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From: Bob Wyman [mailto:firstname.lastname@example.org]
Roger L. Costello wrote:
> Approach 1 - Progress via Simplification
> Approach 2 - Progress via Complexification
> His note also makes reference to Wolfram's book in which
>patterns which have apparently great complexity are discovered to be the
>result of applying exceptionally simple algorithms. A common measure of
>the entropy of a system is the "number of bits" needed to encode the
>algorithm that describes the system...
That's Kolmogorov Complexity (an idea that many have contributed to
including Chaitin). Wolfram is just riding a wave.
>On the other hand, if you have knowledge of the system, you'll
>use the simple, short algorithm and decide that the system has low
Acutually, low complexity. Entropy is a measure of disorder and
one should look at Fisher and Shannon information and contrast them.
What is the uncertainty of a random set vs the uncertainty of an
ordered set? What is the overall length of the program? What
is the predictability of the output? This has implications for
XML design particularly with regard to frequency and occurrence.
This has enormous implications for process specifications (think
the orchestration and choreography languages created for web
>Thus, apparent entropy is relative to the observer even
>though the actual entropy is independent of viewer. One measure of
>relative "understanding" or "knowledge" is the difference between
>observers in their perception of the apparent entropy of a system.
Yes but these models are incomplete with the notion of feedback.
It is the one notion required for evolution. Again, if we have
multiple observers, multiple nested processes, and multiple feedback
loops (ports) running at different rates, what is the overall
algorithmic complexity of the system of systems? What can one
do to reduce that without collapsing the system? (Think about
the process engineering methodologies that insist on 'taking
out work' over those that add more controls and measure more
> In order to arrive at minimally complex models, and thus simple
>implementations of what might have originally appeared to be complex
>systems, what we need to do is to first carefully describe and otherwise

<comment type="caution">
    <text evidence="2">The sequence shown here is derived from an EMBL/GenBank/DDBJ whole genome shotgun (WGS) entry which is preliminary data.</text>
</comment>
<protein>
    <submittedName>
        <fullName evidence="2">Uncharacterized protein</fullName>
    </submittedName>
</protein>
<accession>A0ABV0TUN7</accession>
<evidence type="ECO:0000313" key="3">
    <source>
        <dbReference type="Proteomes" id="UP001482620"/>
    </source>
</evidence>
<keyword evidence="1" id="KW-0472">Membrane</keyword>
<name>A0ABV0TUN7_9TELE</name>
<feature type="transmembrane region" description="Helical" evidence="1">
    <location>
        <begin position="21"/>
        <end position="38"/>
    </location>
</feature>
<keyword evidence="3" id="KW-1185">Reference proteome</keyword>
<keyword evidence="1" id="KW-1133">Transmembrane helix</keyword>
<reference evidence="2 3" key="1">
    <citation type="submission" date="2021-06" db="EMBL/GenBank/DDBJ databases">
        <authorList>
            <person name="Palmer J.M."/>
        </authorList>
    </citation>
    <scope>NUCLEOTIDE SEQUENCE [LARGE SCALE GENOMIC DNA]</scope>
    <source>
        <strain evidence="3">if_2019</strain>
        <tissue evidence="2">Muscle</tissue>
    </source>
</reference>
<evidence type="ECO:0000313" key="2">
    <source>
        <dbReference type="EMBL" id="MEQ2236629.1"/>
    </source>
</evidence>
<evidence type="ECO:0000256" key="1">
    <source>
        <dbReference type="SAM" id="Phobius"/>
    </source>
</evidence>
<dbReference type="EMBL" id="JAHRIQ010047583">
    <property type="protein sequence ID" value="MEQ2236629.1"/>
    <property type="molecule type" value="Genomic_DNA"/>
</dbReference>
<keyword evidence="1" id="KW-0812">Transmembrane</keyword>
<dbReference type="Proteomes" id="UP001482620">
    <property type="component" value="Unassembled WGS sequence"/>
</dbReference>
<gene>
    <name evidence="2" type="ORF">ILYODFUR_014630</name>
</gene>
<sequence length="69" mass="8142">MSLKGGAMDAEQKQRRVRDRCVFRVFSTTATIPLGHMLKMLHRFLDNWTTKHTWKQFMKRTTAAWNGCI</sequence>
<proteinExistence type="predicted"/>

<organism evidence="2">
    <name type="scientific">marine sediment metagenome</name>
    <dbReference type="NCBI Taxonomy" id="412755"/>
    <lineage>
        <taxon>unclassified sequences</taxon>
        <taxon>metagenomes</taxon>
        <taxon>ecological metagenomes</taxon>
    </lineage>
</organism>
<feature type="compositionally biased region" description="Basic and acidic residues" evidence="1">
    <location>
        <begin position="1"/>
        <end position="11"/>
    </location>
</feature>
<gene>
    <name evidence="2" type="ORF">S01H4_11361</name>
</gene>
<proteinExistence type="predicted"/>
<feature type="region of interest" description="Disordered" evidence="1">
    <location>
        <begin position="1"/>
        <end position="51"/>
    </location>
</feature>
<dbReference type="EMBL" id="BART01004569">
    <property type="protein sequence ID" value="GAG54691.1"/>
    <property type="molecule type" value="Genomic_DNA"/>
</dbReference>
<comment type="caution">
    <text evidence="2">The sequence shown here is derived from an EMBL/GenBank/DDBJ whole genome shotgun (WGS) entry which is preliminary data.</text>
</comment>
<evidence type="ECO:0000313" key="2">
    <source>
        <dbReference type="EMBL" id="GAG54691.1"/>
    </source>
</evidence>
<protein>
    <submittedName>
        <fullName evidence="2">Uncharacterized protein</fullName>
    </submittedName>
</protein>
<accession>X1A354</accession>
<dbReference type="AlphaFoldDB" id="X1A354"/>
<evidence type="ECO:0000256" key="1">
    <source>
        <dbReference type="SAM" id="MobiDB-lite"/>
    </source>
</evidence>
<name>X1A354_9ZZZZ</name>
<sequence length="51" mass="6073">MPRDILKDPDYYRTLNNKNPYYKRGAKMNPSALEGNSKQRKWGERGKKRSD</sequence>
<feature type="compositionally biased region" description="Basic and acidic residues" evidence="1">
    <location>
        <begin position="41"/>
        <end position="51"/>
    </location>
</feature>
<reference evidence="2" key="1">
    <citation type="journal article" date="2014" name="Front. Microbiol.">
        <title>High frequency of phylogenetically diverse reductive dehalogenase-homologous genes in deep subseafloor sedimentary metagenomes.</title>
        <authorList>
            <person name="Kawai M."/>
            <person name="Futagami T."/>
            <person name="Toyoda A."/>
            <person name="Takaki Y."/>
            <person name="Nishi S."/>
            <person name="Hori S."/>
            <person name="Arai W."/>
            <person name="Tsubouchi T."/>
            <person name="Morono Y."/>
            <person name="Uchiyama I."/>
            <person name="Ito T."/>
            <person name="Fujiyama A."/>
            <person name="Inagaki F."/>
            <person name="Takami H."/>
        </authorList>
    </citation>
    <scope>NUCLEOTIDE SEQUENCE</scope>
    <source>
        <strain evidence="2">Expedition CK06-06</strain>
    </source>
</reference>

>identify the full behavior of the modeled system. Then, when we have a
>full description of the system, we can begin to seek the usually simple
>model that describes it.
That usually doesn't work. In the extreme cases, you run into what
I called in Beyond the Book, the Triple-omni problem: it requires you
to be omniscient, omnipotent and omnipresent. You must know all things
at all time and have all power over them. This doesn't happen in reality.
Real systems are built a piece at a time, glued together, tested, observed,
then refactored. The locales will vary in their discrete vs continuous
aspects of rebuilding. The difference in artificial and natural systems
is the use of episodic memory. This is why Ballard, et al insist on the
primacy of situational controls over purely logical systems. If you
look at the process languages and how instances of them evolve, you
will note that they are situational and now the issue for web services
is determining how feedback is used to continuously or discretely
evolve their definitions (evolution of the control over evolution
of the product).
Once you break this down into message based systems, you arrive at the
concepts of information ecosystems: dynamic and directed evolution
at very large and very small scales.
> Ideally, in a software project, one cycles through as many
>phases of complexifiction->simplification as possible during the
>"design" phase. It is really unfortunate, although often unavoidable,
>when these phases involve released code...
No that is ideal. The customer is an observer and has access to the
feedback ports. The real trick is to create an economic model that
recognizes this without breaking the firm fixed price for the initial
acquisition. It's called maintenance. The smart contract builds this
in as services. It is this evolution toward a services economy that
Gertsner recognized and which has made IBM a major player while Sun
has languished and Microsoft has worked mightily to maintain dominance
over the core technologies. The Microsoft hegemony will crack and
IBM will prosper. Sun will wise up.
But back to frequency and occurrence? What will the effect of
open blogging be on Sun and Microsoft? Is the size of the
company an issue?